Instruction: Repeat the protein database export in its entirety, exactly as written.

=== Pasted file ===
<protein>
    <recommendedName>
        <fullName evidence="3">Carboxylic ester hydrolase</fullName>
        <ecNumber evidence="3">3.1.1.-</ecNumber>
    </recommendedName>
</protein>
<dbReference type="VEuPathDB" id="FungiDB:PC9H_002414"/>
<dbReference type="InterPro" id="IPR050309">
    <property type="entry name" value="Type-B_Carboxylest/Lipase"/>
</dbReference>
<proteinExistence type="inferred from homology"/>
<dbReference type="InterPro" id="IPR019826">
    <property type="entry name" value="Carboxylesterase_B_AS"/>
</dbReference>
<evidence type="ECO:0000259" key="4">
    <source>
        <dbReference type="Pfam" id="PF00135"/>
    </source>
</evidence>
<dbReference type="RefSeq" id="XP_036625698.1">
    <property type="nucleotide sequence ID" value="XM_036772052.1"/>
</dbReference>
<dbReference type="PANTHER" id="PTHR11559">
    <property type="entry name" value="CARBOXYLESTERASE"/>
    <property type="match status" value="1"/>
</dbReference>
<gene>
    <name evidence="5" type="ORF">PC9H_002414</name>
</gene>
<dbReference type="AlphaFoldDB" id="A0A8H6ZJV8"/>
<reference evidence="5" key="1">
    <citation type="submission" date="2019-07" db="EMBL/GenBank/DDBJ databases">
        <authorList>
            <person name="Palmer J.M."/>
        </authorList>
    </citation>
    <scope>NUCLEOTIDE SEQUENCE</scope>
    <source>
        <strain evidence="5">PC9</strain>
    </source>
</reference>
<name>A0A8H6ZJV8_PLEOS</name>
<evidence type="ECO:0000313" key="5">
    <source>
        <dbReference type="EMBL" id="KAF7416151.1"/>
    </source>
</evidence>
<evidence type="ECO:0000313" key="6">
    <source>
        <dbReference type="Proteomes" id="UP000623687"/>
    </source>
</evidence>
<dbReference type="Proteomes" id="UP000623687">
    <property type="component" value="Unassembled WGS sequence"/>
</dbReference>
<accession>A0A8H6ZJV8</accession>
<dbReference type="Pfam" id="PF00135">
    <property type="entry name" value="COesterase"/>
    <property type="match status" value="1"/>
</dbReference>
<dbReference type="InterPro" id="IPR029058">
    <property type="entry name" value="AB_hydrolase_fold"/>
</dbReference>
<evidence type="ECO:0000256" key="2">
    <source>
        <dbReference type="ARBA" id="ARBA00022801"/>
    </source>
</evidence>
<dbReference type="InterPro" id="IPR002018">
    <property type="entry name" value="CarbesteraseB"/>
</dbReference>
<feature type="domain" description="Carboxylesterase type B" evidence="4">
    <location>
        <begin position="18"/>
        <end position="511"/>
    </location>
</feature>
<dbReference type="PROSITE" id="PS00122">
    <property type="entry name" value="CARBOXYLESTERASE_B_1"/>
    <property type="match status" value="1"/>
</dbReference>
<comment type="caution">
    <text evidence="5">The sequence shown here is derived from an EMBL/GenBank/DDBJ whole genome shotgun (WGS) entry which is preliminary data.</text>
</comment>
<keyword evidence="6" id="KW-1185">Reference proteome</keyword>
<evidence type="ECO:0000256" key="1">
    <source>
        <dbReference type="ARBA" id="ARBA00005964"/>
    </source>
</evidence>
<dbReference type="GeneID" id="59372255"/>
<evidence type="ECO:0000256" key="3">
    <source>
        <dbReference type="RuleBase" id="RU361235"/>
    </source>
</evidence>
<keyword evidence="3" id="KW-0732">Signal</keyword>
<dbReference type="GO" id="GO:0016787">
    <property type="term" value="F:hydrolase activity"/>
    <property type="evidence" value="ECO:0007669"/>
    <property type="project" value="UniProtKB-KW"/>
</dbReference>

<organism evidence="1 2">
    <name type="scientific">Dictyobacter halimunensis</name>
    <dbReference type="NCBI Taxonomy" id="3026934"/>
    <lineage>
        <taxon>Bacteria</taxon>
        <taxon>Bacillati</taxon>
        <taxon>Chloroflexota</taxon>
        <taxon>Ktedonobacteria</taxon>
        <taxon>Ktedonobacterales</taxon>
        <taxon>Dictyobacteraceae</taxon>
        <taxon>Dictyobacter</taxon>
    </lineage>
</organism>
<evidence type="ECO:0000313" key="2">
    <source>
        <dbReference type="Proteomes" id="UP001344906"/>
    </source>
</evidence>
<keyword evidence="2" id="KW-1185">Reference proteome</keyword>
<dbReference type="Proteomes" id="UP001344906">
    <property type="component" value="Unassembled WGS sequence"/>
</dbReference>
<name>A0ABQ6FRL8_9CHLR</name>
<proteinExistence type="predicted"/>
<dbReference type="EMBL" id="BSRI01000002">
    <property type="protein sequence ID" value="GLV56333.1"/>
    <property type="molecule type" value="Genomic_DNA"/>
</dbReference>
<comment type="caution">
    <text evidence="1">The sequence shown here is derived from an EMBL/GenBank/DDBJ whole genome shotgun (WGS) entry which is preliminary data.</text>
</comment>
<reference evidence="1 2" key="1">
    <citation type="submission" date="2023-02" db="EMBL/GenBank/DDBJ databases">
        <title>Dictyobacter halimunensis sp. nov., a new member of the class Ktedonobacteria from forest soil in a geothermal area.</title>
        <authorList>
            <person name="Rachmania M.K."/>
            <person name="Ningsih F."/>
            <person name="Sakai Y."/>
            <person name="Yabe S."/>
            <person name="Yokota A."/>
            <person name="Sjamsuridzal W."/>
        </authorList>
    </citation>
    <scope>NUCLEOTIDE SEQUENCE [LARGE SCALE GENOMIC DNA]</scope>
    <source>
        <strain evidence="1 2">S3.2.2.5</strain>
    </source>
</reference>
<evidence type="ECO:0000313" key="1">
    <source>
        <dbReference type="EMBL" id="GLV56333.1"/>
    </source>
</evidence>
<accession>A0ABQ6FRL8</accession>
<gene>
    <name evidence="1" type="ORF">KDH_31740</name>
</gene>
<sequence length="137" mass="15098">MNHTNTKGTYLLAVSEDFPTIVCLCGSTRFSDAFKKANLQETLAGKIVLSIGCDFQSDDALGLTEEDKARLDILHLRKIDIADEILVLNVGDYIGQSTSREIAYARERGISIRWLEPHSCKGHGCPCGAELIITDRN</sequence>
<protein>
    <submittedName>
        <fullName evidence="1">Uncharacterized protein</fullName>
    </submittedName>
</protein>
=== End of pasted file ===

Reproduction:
<protein>
    <recommendedName>
        <fullName evidence="3">Carboxylic ester hydrolase</fullName>
        <ecNumber evidence="3">3.1.1.-</ecNumber>
    </recommendedName>
</protein>
<dbReference type="VEuPathDB" id="FungiDB:PC9H_002414"/>
<dbReference type="InterPro" id="IPR050309">
    <property type="entry name" value="Type-B_Carboxylest/Lipase"/>
</dbReference>
<proteinExistence type="inferred from homology"/>
<dbReference type="InterPro" id="IPR019826">
    <property type="entry name" value="Carboxylesterase_B_AS"/>
</dbReference>
<evidence type="ECO:0000259" key="4">
    <source>
        <dbReference type="Pfam" id="PF00135"/>
    </source>
</evidence>
<dbReference type="RefSeq" id="XP_036625698.1">
    <property type="nucleotide sequence ID" value="XM_036772052.1"/>
</dbReference>
<dbReference type="PANTHER" id="PTHR11559">
    <property type="entry name" value="CARBOXYLESTERASE"/>
    <property type="match status" value="1"/>
</dbReference>
<gene>
    <name evidence="5" type="ORF">PC9H_002414</name>
</gene>
<dbReference type="AlphaFoldDB" id="A0A8H6ZJV8"/>
<reference evidence="5" key="1">
    <citation type="submission" date="2019-07" db="EMBL/GenBank/DDBJ databases">
        <authorList>
            <person name="Palmer J.M."/>
        </authorList>
    </citation>
    <scope>NUCLEOTIDE SEQUENCE</scope>
    <source>
        <strain evidence="5">PC9</strain>
    </source>
</reference>
<name>A0A8H6ZJV8_PLEOS</name>
<evidence type="ECO:0000313" key="5">
    <source>
        <dbReference type="EMBL" id="KAF7416151.1"/>
    </source>
</evidence>
<evidence type="ECO:0000313" key="6">
    <source>
        <dbReference type="Proteomes" id="UP000623687"/>
    </source>
</evidence>
<dbReference type="Proteomes" id="UP000623687">
    <property type="component" value="Unassembled WGS sequence"/>
</dbReference>
<accession>A0A8H6ZJV8</accession>
<dbReference type="Pfam" id="PF00135">
    <property type="entry name" value="COesterase"/>
    <property type="match status" value="1"/>
</dbReference>
<dbReference type="InterPro" id="IPR029058">
    <property type="entry name" value="AB_hydrolase_fold"/>
</dbReference>
<evidence type="ECO:0000256" key="2">
    <source>
        <dbReference type="ARBA" id="ARBA00022801"/>
    </source>
</evidence>
<dbReference type="InterPro" id="IPR002018">
    <property type="entry name" value="CarbesteraseB"/>
</dbReference>
<feature type="domain" description="Carboxylesterase type B" evidence="4">
    <location>
        <begin position="18"/>
        <end position="511"/>
    </location>
</feature>
<dbReference type="PROSITE" id="PS00122">
    <property type="entry name" value="CARBOXYLESTERASE_B_1"/>
    <property type="match status" value="1"/>
</dbReference>
<comment type="caution">
    <text evidence="5">The sequence shown here is derived from an EMBL/GenBank/DDBJ whole genome shotgun (WGS) entry which is preliminary data.</text>
</comment>
<keyword evidence="6" id="KW-1185">Reference proteome</keyword>
<evidence type="ECO:0000256" key="1">
    <source>
        <dbReference type="ARBA" id="ARBA00005964"/>
    </source>
</evidence>
<dbReference type="GeneID" id="59372255"/>
<evidence type="ECO:0000256" key="3">
    <source>
        <dbReference type="RuleBase" id="RU361235"/>
    </source>
</evidence>
<keyword evidence="3" id="KW-0732">Signal</keyword>
<dbReference type="GO" id="GO:0016787">
    <property type="term" value="F:hydrolase activity"/>
    <property type="evidence" value="ECO:0007669"/>
    <property type="project" value="UniProtKB-KW"/>
</dbReference>

<organism evidence="1 2">
    <name type="scientific">Dictyobacter halimunensis</name>
    <dbReference type="NCBI Taxonomy" id="3026934"/>
    <lineage>
        <taxon>Bacteria</taxon>
        <taxon>Bacillati</taxon>
        <taxon>Chloroflexota</taxon>
        <taxon>Ktedonobacteria</taxon>
        <taxon>Ktedonobacterales</taxon>
        <taxon>Dictyobacteraceae</taxon>
        <taxon>Dictyobacter</taxon>
    </lineage>
</organism>
<evidence type="ECO:0000313" key="2">
    <source>
        <dbReference type="Proteomes" id="UP001344906"/>
    </source>
</evidence>
<keyword evidence="2" id="KW-1185">Reference proteome</keyword>
<dbReference type="Proteomes" id="UP001344906">
    <property type="component" value="Unassembled WGS sequence"/>
</dbReference>
<name>A0ABQ6FRL8_9CHLR</name>
<proteinExistence type="predicted"/>
<dbReference type="EMBL" id="BSRI01000002">
    <property type="protein sequence ID" value="GLV56333.1"/>
    <property type="molecule type" value="Genomic_DNA"/>
</dbReference>
<comment type="caution">
    <text evidence="1">The sequence shown here is derived from an EMBL/GenBank/DDBJ whole genome shotgun (WGS) entry which is preliminary data.</text>
</comment>
<reference evidence="1 2" key="1">
    <citation type="submission" date="2023-02" db="EMBL/GenBank/DDBJ databases">
        <title>Dictyobacter halimunensis sp. nov., a new member of the class Ktedonobacteria from forest soil in a geothermal area.</title>
        <authorList>
            <person name="Rachmania M.K."/>
            <person name="Ningsih F."/>
            <person name="Sakai Y."/>
            <person name="Yabe S."/>
            <person name="Yokota A."/>
            <person name="Sjamsuridzal W."/>
        </authorList>
    </citation>
    <scope>NUCLEOTIDE SEQUENCE [LARGE SCALE GENOMIC DNA]</scope>
    <source>
        <strain evidence="1 2">S3.2.2.5</strain>
    </source>
</reference>
<evidence type="ECO:0000313" key="1">
    <source>
        <dbReference type="EMBL" id="GLV56333.1"/>
    </source>
</evidence>
<accession>A0ABQ6FRL8</accession>
<gene>
    <name evidence="1" type="ORF">KDH_31740</name>
</gene>
<sequence length="137" mass="15098">MNHTNTKGTYLLAVSEDFPTIVCLCGSTRFSDAFKKANLQETLAGKIVLSIGCDFQSDDALGLTEEDKARLDILHLRKIDIADEILVLNVGDYIGQSTSREIAYARERGISIRWLEPHSCKGHGCPCGAELIITDRN</sequence>
<protein>
    <submittedName>
        <fullName evidence="1">Uncharacterized protein</fullName>
    </submittedName>
</protein>